Music critic to bring the experience of jazz to life in lecture series
By Gabe Stern
Slice of Life
Daily Orange File Photo
Larry Blumenfeld will host a lecture series at Syracuse University entitled “Jazz in Troubled Times: The Relevance and Resonance of a Culture.” Blumenfeld will be featured in nine scheduled events, running from March 25 to April 5.
The era of jazz clubs frequenting every street corner now only remains behind glass cases in museums. Larry Blumenfeld, a music critic and former editor-in-chief of JAZZIZ magazine, is helping to bring jazz to the forefront.
“Jazz is not a popular music by any stretch of the imagination,” he said, “but this is a timely, hot topic.”
This year, Blumenfeld is Syracuse University’s Jeannette K. Watson Distinguished Visiting Professor. His lecture series, entitled “Jazz in Troubled Times: The Relevance and Resonance of a Culture,” will run from March 25 to April 5, and feature listening experiences, workshops, discussions and concerts from renowned musicians.
Blumenfeld was selected for this honor after Eric Grode, an SU professor and director of the Goldring Arts Journalism program, suggested his name for the invitation.
Blumenfeld is a music critic and frequent contributor to The Wall Street Journal, known for his exploration of jazz music’s relationship with social justice and contemporary issues. Courtesy of Ellen Mbuqe
From there, the two worked closely to curate a list of topics for the event. Unlike some speakers in the past, Blumenfeld’s lecture series will span numerous disciplines — a testament to his own research, Grode said.
“Larry has been as instrumental as anyone in the last decade for just yanking jazz and social justice back together,” Grode said, “and reminding people that when you’re listening to music, you’re also listening to any number of cultures that have converged, sometimes harmoniously sometimes non-harmoniously, to become this thing that we listen to.”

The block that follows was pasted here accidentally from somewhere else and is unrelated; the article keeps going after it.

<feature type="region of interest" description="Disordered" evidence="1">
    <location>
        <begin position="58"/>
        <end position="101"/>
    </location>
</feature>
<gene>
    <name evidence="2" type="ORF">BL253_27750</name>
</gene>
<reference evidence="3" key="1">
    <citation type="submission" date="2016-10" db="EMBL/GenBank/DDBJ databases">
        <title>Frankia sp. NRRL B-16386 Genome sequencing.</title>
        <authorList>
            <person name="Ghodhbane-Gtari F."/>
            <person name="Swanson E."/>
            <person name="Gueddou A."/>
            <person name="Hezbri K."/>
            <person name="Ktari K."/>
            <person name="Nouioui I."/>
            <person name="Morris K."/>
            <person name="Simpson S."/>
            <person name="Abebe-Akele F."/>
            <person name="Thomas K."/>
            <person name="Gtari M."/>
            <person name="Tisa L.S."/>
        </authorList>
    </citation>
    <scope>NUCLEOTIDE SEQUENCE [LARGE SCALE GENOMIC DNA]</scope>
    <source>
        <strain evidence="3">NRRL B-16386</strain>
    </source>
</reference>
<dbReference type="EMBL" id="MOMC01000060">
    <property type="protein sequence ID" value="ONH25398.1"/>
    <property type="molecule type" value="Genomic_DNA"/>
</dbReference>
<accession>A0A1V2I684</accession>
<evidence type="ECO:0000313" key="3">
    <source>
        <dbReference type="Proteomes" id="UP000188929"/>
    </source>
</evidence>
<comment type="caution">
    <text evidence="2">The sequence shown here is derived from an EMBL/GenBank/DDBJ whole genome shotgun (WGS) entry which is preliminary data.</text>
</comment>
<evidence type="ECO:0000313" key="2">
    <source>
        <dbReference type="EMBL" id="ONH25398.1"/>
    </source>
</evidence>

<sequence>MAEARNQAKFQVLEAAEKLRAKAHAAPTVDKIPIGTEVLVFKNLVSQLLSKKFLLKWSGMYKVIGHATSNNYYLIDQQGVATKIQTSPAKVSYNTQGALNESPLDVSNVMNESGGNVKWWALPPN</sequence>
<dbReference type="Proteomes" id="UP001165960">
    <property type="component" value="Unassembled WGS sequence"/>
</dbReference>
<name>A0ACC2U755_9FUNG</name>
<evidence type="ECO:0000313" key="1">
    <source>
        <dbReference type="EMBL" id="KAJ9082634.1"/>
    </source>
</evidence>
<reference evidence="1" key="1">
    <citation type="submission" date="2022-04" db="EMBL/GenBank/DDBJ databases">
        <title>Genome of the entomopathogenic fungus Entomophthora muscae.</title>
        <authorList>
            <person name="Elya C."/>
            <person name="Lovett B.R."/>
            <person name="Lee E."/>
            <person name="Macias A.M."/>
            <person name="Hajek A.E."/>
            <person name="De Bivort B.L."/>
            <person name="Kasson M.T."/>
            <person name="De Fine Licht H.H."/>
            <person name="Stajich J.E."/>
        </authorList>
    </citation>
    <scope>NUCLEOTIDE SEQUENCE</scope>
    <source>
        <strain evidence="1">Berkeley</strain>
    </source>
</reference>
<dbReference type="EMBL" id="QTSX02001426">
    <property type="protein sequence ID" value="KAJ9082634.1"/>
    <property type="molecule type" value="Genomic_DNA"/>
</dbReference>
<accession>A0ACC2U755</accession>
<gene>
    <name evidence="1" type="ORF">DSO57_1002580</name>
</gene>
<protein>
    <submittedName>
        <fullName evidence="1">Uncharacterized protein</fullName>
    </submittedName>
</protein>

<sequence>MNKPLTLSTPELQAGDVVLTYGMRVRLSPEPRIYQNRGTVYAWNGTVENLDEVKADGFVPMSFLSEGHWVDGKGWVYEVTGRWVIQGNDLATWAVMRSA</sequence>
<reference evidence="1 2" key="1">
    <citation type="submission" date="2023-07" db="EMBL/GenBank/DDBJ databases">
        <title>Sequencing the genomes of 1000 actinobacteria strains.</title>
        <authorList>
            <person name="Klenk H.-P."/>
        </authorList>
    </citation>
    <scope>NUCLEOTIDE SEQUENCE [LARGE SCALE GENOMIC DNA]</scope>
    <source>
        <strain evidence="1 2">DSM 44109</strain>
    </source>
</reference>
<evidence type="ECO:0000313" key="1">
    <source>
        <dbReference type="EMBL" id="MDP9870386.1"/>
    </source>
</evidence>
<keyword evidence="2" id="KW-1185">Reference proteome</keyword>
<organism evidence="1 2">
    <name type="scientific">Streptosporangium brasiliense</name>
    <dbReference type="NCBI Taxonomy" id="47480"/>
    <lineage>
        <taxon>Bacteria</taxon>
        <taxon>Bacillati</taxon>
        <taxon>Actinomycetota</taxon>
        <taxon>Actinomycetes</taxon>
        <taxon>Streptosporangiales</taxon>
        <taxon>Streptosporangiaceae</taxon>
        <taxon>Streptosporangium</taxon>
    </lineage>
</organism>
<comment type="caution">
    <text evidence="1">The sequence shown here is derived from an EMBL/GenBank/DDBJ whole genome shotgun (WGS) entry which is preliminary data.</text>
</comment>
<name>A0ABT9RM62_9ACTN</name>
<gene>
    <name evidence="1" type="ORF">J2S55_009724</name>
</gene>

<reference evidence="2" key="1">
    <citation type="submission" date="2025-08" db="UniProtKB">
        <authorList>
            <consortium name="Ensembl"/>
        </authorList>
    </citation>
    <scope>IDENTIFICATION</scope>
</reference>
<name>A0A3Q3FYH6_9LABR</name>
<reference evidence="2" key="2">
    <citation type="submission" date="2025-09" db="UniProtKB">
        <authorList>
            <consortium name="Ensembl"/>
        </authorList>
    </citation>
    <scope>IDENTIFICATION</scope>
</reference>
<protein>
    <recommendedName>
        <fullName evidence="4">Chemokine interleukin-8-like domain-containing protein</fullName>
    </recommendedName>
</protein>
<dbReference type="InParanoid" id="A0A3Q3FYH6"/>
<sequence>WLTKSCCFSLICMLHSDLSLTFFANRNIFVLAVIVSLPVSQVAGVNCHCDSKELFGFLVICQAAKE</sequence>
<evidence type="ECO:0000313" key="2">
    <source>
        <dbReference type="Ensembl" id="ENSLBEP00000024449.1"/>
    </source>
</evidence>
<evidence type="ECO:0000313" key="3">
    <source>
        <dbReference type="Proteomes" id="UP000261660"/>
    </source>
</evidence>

Blumenfeld attended graduate school at Columbia University as a fellow in the National Arts Journalism Program. Once he connected with jazz, Blumenfeld said he explored the deep, rich culture ingrained in the music. Soon after, he began writing about jazz as it pertained to issues of a different caliber, specifically social justice.
Through reporting on musicians and the music itself, Blumenfeld said he could draw connections between jazz and current issues. He cited the United States embargo against Cuba as an example of how music and global issues are intertwined.
“Music and culture are the some of the deepest bonds between the U.S. and Cuba and that embargo is an act of violence between that familial connection,” Blumenfeld said.
More recently — in addition to the numerous publications he writes for — Blumenfeld has assisted with curating and producing jazz festivals, including the Spoleto Festival USA in South Carolina. But equally important, he said, was his research, which brought him to the cities of Chicago and New Orleans.
With decades of expertise in the jazz realm, Blumenfeld has utilized a portion of his research as a focal point in each lecture. He said he hopes that audience members walk away from his lectures with the answers to questions surrounding jazz’s contribution to society, its invaluable nature and what it means today for the university and world.
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Blumenfeld and Grode will host each event of the series, which features performances by Harvard’s Yosvany Terry and pianist Jason Moran — who Blumenfeld described as “one of the best jazz musicians of our day.”
“You don’t have situations where everyone in the audience can draw upon firsthand experience of jazz music,” Grode said. “So I think having artists of their caliber helps contextualize and make sense of the stuff being talked about in a theoretical and abstract way.”
Grode added that Blumenfeld will also be doing other events outside of the university, including appearances on radio stations in Rochester and Ithaca. The SU series has attracted professors and others beyond Syracuse’s campus, especially in part to Terry and Moran’s reputations as seminal jazz artists.
Blumenfeld said he is thrilled by this opportunity and what it can explore in the greater jazz culture.
“My career and my work has led me to feel that culture is precious, and we’re in a moment where culture in this country needs to be amplified,” Blumenfeld said.
Published on March 24, 2019 at 10:18 pm